- The Sedin twins look to be getting back on their game. They didn’t have any truly dominant shifts tonight, but found a way to pot a couple goals. One was the result of a good physical play by Henrik (showing a side of his game that is often overlooked), and the other was a result of Daniel getting position in the slot on the power play, sticking with the play, and banging home a rebound. Neither of them were really “highlight reel” sorts of goals, but it’s encouraging to see them producing with less space on the ice – like they will see in the postseason.
- The Canucks won 60% of the faceoffs in tonight’s game. However, it should be noted that on both of Columbus’ second and third goals, the Blue Jackets won the faceoff clean and those wins directly resulted in the point shots that went in. The first was against Ryan Kesler, the second against Sammy Pahlsson.
- In the game’s final minute, Pahlsson lost two more critical defensive zone faceoffs, each against Mark Letestu. The first loss resulted in Blue Jackets’ pressure and a Vancouver icing, and the second resulted in a near-goal as time expired. Pahlsson was brought in to be able to win critical faceoffs, and although he finished the game 11 for 18, three of his seven losses resulted in goals or almost-goals.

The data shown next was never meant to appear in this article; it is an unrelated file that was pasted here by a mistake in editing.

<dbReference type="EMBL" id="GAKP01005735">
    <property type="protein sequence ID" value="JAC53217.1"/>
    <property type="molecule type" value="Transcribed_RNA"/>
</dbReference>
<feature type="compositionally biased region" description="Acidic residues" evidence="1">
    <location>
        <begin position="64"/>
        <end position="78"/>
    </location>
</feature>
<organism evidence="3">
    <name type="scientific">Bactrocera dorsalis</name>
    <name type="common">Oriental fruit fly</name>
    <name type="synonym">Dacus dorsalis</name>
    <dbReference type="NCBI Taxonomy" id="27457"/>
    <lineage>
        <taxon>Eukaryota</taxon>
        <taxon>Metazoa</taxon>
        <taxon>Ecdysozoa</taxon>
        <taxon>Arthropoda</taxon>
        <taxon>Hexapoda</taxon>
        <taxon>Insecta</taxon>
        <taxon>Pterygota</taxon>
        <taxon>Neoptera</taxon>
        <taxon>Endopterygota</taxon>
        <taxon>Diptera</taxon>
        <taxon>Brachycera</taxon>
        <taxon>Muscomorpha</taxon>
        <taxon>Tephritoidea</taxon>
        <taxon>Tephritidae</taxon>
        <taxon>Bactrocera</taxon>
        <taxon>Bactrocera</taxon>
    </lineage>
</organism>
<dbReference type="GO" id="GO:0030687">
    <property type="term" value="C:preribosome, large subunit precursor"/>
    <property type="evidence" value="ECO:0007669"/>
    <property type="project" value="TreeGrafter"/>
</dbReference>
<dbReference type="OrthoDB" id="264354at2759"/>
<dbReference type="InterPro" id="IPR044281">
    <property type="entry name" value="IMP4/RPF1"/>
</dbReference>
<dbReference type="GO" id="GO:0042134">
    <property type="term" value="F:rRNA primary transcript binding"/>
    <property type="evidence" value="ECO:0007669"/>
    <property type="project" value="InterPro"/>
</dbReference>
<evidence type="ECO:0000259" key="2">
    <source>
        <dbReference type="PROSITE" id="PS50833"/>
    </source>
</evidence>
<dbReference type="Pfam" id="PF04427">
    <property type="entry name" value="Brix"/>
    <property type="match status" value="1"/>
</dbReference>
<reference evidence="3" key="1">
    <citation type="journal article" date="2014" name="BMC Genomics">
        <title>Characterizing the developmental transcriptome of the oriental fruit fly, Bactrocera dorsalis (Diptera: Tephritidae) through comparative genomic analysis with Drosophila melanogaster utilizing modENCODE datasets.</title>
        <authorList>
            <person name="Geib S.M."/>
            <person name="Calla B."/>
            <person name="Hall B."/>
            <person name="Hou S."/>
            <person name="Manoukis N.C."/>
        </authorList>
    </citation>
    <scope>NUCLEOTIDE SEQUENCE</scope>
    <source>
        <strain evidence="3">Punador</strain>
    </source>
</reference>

- Manny Malhotra missed his second game in a row due to a personal issue. Typically Malhotra, one of the league’s best, would be taking these critical faceoffs. He doesn’t score a lot, but these plays illustrate his importance to the team.
IF THIS WERE A PLAYOFF GAME
If this had been a playoff game, I think the Canucks would have won. They were just a better team most of the night and Columbus just didn’t seem threatening. When down a goal early in the third, the Blue Jackets were given a power play, but even if they scored, the game just had the feeling of a Canuck victory. Unfortunately – the Canucks won’t be playing teams of Columbus’ stature once the playoffs roll around. Since I've been keeping track, the Canucks are now 2-1 "if they had been playoff games".
Broadcast Observation of the Night: I’m often very hard on Hockey Night in Canada, but one thing I do like about it is the play by play of Mark Lee (apparently, I am in a very small minority on this one). In general, I feel the quality of his broadcast is brought down by his typical colour partner, Kevin Weekes.
Tonight, however, Weekes appeared absolutely brilliant when early in the second period, he called out the fact that Columbus was struggling defending the middle of the ice, even going so far as to say that it wasn’t surprising that they were in last place when they couldn’t do that effectively. As it turned out, this discourse was perfect foreshadowing for Edler’s goal, when the Blue Jackets’ inability to take away the middle of the ice resulted in his stunning goal.
He’s not my favourite colour man, but did Weekes ever look brilliant after that statement.
Looking ahead: Vancouver heads out for a four game roadtrip, which gets underway Monday night in Minnesota against the Wild.